Sunday, 18 May 2008

Tokyo Itinerary

Day 1: Tradition

After catching up with sleep, I began to explore Tokyo in the afternoon. The "theme" for the day is tradition and where else is more appropriate to start than the Sensoji Temple in Asakusa, built in the 7th century.

Kaminarimon (Thunder Gate), the outer gate of the Sensoji Temple.

Unknowingly, I visited the temple on a day when a huge celebration was going on. 17 May 08 was the last day of the Sanja Matsuri (celebration for the founding of the temple) which lasted for 3 days. There were many "portable shrines" (miniature shrines built with wood) or "mikoshi" paraded during the day and the temple was packed full with people. I only just came to realise that this is one of the 3 most important festivals in Tokyo.

One of the proceeding participating in the festival

Nakamise Shopping Street just in front of Sensoji Temple is good for picking up some souvenirs. It's all about tradition.

Leaving Asakusa, I took the subway to Ginza and headed for the Kabuki Theatre.

Kabuki is a form of Japanese theatre which combines singing and dancing, a little bit like Chinese opera. However, the emphasis of Kabuki is really on the make-up, costumes and the gracious movements of the actors versus a lot of singing and music in a traditional Chinese opera. Most of the Kabuki performers are male.

If you are not sure if Kabuki is for you, just do the same as me. Buy ticket for 1 Act (cost 900 Yen), which is approximately 1 hour. Such tickets cannot be reserved in advance and is only on sale half an hour before the show starts. You have to queue for some time to get the ticket and might also need to stand after the seats are filled up. Despite the hardship, it is a good experience worthy of the efforts.

Day 2: Pilgrimage

Pay pilgrimage to the spirit of well respected Meiji Emperor at Meiji Shrine. The Meiji era (meaning Enlightened Rule) between late 19th to early 20th century was a period when Japan went through modernisation.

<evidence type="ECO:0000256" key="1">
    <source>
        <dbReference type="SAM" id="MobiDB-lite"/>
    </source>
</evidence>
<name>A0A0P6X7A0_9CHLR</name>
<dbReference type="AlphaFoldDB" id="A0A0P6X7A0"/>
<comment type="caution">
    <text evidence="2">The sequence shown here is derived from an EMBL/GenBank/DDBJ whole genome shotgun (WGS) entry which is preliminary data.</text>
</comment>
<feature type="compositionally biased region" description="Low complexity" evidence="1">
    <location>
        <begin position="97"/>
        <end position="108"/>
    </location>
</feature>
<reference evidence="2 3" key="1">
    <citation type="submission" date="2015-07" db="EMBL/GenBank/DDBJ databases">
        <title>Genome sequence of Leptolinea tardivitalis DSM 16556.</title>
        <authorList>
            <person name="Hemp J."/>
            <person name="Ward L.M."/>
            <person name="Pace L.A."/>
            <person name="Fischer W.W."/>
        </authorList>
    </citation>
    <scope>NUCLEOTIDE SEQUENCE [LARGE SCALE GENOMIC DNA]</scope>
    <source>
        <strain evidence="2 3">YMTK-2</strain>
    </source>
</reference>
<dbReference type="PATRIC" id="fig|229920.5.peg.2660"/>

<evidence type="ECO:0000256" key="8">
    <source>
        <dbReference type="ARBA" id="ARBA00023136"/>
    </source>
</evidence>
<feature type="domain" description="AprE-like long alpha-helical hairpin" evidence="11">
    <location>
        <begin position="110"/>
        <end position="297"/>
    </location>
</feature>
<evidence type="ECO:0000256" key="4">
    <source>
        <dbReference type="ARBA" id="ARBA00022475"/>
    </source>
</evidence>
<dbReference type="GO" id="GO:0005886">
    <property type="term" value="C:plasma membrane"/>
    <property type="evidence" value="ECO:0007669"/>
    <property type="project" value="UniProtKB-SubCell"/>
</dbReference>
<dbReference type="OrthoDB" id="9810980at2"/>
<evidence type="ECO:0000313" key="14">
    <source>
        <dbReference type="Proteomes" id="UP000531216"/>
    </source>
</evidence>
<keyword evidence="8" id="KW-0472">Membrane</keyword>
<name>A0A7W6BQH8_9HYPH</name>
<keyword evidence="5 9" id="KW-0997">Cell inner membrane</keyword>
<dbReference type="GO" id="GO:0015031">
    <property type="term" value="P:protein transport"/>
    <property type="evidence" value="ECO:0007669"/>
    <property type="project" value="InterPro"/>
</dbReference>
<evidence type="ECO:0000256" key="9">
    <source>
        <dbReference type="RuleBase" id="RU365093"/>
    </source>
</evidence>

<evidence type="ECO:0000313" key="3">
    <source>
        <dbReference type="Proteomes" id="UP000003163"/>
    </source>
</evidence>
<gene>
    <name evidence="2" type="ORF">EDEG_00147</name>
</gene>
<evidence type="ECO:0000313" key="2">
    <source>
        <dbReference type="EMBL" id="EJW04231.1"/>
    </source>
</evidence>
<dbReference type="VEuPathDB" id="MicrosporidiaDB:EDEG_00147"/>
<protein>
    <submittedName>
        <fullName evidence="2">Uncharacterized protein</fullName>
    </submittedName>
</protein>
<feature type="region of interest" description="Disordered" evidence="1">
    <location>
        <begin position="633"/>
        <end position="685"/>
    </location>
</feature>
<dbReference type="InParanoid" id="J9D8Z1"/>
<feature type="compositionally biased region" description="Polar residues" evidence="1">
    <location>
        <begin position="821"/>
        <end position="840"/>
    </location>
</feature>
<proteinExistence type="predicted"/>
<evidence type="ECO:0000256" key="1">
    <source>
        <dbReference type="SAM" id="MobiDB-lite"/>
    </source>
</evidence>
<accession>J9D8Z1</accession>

Under the rule of the Meiji Emperor, a policy of "Japanese Spirits and Western Knowledge" was adopted. This is so appropriately depicted by the arrangement of the wine barrels near the entrance of the shrine.

East meet West, literally. On the left, traditional sakae wine containers. On the right, wooden barrels of French wines.

Some praying ceremony going on. Participants are all in traditional costumes, bowing as they pray.

Must do in the shrine, write down your wish and pray for it to come true... I did so too.

Just opposite the Meiji Shrine is Yoyogi Olympic Stadium. It's glorious days were in 1964 when the Olympics was held in Japan. This was designed by highly acclaimed Japanese architect, Kenzo Tange (who also designed NTU's main campus).

Pay pilgrimage to the late architect, Kenzo Tange. Amazing structure, the concept is somewhat similar to building a camping tent.

The highlight of the day is definitely my visit to the John Lennon Museum.

As the museum is slightly outside Tokyo city, I took the JR line and travelled almost 50 mins before reaching Saitama Shintoshin, where the museum is located.

I cannot describe how I feel, but looking at the old videos can literally bring people to tears. After this visit, I don't just love him for his music and the messages of peace and love that he tried to inculcate but also for his courage to be different from the rest of the world and determination to stand by what he believed.

Calling all Beatles and John Lennon fans: You have to visit this place one time... it's all Déjà Vu, you know?

Listen to the sound of the world turning;
Send a smell to the moon....

And many other interesting messages inside the John Lennon Museum. I will never forget him and never forget this place.

So far, the day has went well with greatness and the respectable. Next, I visited Kabuki-Cho in Shinjuku, the famous red light district in Tokyo.

The name "Kabuki Cho" came about as there were plans to build a Kabuki Theatre there which eventually did not materialise. Instead, restaurants, pubs, pachinko shops, love hotels, sleazy DVD/CD shops, etc can be found. It is an interesting sight as people seem so indifferent to all these.

Instead of calling this a "pilgrimage", let's just say I give it to the Japanese completely for being so explicit in this respect. I have to see it for myself to be convinced.

Travel Q&A: Never use the words "Shrine" and "Temple" loosely when speaking to a Japanese or you will be corrected immediately. "Shrine" refers to a place where holy spirits are honoured, for example, spirits of dead people, mountain, lake, snake, etc. In "Temples" the Buddha can usually be found.

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